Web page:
Heat pizzella iron, place about 1 tbsp. of batter on grid just behind the center of the pattern. Bake until golden brown, about 30-40 seconds. Remove and cool on a rack. Repeat with the remaining batter.

CHOCOLATE PIZZELLE –

Using the basic recipe, omit the vanilla and anise flavors: add 3 tbsp. cocoa and 3 tbsp. sugar. Bake the same way with the iron.

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Until my next post, make every day a celebration!

Stay well,

Diane

Thank you for visiting my blog.

Ask your family and friends to share, like, comment, and join DishingwithDiane.com and become part of the family!

Once you become a member, you’ll never miss a post.

Also, continue to send me your comments and emails

I Love hearing from you.

Happy New Year!

NEW YEAR 2020

To all my Prayer Warriors, Friends, Family, and Members…

Hi Everyone,

I want to take this time to wish you all a very Happy New Year filled with love, health, happiness, laughter, and prosperity and also to thank you for all your love, caring and support that you have shown me this past year.

2019 has been a bittersweet year for me… I am elated and blessed to receive a new heart and the gift of life but also sad to think of my donor’s family and their grief. I wonder about my donor every day and hopefully, I will get some answers this year.

It has been a hard year of recovery with many ups and downs but all of you stayed by my side and gave me the strength to carry on and move forward. You all mean the world to me and I thank you for patience while DishingwithDiane was on hold.

I will continue to move on with your love and support and every day I pray that all of you receive many blessings for your kindness.

I feel that this new year, new month, a new decade and a new heart will bring many blessed days ahead and I hope that we continue to share this journey together. 

I will be back shortly with all of my tablescapes and more recipes. You are the best group of members anyone can ask for and I feel as if you all have become extended family.

Stay tuned for DishingwithDiane’s comeback. 

With warm hugs and love,
Diane 2.0

Spinach Croquettes…

Photo Nov 07, 7 42 25 PM SPINACH CROQUETTES WITH SPINACH RAVIOLI

Click on the photo to enlarge and then the back arrow to return to the original size.

Hi Everyone, 

I hope all is well and everyone is adjusting to the end of Daylight savings time and darkness at 5pm. I am personally not a fan. Add that to the cold weather and I am ready to stay in my home until the Spring. 

When the weather gets cold, all I want to do is make comfort meals, but there are just so many soups and stews you can make. I pulled an old recipe from my files that was one of my favorites when I was growing up and I have fond memories of making these spinach croquettes with my mother. I think it was her take on mini-meatloaf.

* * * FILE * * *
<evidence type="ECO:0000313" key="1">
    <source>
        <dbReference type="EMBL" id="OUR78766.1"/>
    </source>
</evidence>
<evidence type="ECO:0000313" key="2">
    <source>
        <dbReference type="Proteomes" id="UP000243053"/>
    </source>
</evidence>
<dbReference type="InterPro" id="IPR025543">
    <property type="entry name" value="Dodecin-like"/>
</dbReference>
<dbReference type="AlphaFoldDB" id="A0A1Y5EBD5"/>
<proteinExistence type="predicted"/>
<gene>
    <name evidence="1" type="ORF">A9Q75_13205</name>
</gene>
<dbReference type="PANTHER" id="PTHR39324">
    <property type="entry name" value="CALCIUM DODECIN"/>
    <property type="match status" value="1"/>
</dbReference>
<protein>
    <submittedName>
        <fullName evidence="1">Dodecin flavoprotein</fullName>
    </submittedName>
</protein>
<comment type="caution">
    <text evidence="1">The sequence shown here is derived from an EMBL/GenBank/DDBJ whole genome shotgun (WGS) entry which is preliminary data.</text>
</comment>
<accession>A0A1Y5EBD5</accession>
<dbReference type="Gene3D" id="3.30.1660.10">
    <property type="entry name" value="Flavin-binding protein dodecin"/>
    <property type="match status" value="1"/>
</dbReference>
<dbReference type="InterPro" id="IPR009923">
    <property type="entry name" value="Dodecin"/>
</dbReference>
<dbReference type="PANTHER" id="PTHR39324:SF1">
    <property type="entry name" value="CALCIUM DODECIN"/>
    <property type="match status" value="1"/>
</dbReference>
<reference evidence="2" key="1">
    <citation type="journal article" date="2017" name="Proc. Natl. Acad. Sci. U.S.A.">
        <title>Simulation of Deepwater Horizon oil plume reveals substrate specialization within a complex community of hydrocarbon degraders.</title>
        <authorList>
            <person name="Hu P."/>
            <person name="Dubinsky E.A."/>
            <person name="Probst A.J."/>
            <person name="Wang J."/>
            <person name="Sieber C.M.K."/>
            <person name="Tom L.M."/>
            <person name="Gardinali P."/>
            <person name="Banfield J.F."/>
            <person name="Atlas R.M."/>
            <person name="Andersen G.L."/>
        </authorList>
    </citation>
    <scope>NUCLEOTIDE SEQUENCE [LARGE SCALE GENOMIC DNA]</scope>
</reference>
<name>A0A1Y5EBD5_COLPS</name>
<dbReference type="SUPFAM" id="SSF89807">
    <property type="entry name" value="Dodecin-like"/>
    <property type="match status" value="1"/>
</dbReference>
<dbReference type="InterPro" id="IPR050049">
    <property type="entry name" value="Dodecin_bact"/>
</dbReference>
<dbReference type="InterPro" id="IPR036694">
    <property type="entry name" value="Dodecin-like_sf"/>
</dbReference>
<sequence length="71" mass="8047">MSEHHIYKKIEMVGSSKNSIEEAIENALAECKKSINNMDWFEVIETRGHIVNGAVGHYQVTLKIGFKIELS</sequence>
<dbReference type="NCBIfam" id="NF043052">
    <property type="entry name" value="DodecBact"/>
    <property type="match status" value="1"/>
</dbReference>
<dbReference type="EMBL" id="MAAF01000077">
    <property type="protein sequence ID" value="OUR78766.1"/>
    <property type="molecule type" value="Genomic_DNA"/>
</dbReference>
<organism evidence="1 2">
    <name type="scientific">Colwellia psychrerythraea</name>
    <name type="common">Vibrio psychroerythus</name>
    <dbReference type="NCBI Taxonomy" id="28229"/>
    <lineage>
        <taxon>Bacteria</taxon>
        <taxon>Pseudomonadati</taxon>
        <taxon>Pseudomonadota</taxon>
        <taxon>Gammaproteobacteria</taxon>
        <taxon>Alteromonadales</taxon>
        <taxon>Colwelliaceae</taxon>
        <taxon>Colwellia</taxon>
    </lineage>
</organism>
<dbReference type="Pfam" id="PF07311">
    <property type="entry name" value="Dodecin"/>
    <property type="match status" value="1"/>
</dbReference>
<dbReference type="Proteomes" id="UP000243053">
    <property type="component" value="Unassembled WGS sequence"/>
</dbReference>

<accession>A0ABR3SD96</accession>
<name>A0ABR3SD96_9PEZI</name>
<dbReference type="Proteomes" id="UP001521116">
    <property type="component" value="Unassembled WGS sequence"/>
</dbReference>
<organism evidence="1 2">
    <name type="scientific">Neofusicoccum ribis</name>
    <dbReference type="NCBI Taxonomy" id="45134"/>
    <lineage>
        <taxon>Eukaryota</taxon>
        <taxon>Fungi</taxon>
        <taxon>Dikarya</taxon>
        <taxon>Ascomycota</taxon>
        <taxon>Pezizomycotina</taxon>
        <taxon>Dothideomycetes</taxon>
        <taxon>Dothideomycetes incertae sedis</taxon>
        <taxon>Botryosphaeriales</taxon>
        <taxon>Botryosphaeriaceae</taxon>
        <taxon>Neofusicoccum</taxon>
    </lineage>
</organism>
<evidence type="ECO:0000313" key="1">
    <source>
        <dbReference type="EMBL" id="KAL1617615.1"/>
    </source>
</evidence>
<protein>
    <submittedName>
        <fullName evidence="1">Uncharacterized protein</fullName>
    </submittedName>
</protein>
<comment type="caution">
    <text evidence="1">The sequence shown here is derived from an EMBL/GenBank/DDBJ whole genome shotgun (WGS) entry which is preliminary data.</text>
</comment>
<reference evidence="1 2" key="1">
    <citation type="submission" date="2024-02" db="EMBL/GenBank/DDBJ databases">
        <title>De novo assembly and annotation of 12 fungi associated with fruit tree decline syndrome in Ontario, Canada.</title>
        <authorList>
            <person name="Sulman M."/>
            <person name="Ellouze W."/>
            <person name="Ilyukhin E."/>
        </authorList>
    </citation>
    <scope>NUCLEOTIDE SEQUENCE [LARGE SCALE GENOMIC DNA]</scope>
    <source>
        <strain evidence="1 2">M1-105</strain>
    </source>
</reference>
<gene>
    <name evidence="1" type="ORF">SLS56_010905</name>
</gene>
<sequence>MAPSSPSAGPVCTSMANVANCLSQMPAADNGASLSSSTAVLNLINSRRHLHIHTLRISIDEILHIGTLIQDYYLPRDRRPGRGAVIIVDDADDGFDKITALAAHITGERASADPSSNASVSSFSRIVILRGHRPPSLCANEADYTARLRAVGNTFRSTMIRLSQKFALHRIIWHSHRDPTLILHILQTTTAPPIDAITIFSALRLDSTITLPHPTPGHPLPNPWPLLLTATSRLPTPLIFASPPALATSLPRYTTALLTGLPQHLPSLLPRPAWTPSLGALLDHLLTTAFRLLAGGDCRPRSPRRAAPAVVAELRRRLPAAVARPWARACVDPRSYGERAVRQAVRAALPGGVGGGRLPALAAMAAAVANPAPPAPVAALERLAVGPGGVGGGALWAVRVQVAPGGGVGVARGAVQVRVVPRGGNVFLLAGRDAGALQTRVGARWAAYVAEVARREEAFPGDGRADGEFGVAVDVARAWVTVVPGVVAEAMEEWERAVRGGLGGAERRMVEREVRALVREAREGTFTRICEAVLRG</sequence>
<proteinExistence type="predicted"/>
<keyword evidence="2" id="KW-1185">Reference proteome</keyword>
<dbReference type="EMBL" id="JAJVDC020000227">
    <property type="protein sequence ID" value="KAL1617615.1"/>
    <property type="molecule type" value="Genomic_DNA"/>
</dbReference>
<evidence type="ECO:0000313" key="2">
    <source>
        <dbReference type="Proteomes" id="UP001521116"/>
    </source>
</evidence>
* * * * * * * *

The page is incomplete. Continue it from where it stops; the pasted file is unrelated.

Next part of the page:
When I was younger I hated to eat sauteed greens, spinach, broccoli rabe, escarole, you name it. My mother would slowly incorporate these vegetables in other foods to make it more appetizing for me and this is one of those recipes.

You can use any ground meat of your choice although I have never made it with ground chicken. I usually make them with either ground beef or turkey. Lamb might be interesting. The ground meat is mixed with spinach, onions, and seasonings and either stuffed with a mozzarella cube or mixed with shredded mozzarella, breaded and broiled.

A winning combination.

I usually prepare this dish with spinach ravioli and a small salad, either a mixed green salad or a tomato salad with a basic oil & vinegar vinaigrette.

(In the photo, I have a slice of olive bread from the famous Madonia Bakery on Arthur Avenue in the Bronx, NY. If you ever have the opportunity to visit Arthur Avenue- please don’t leave without buying the bread- beyond fabulous).

I hope you review the recipe and give it a try. Let me know if you do and send a photo.

Until my next post, make every day a celebration!

Stay well,

Diane

Thank you for visiting my blog.

Ask your family and friends to share, like, comment and join DishingwithDiane.com and become part of the family!

Once you become a member, you’ll never miss a post.

Also, continue to send me your comments and emails, I Love hearing from you.

 All photos and content are copyright protected. Please do not use my photos without prior written permission. Thank you!

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Spinach Croquettes

Ingredients:

(1 ½ – 2 lbs.) Ground turkey or beef, or combination beef/pork

1 small onion, diced (shallots can be substituted)

Seasoned breadcrumbs

Grated cheese

Salt & Pepper

No salt organic seasoning (Kirkland brand is the best) – optional

2 tsp Worcestershire sauce

2 garlic cloves, minced

3 tbsp fresh parsley

Fresh mozzarella, diced in small cubes

1 egg, lightly beaten for the meat mixture

¼ cup milk

10 oz pkg chopped frozen spinach, thawed and drained*

(* To drain spinach completely—after the package is thawed, place spinach in a dish towel and ring the towel out and release all the liquid)

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For the Breading:

2 tbsp olive oil

3 eggs lightly beaten

Cornflake or panko breadcrumbs

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Directions

In a large bowl, mix seasoned breadcrumbs, cheese, parsley, garlic, onion, no-salt seasoning, salt, and pepper ……

ADD ground meat, Worcestershire sauce, and 1 slightly beaten egg. Add the drained spinach and gently mix the meat and seasonings –do not overwork the meat

Make ¼ cup size meatballs and put a small cube of mozzarella inside, close and form into an oval croquette shape…complete forming all croquettes before the next step….  or toss meat mixture with 2 cups of shredded mozzarella before forming croquettes.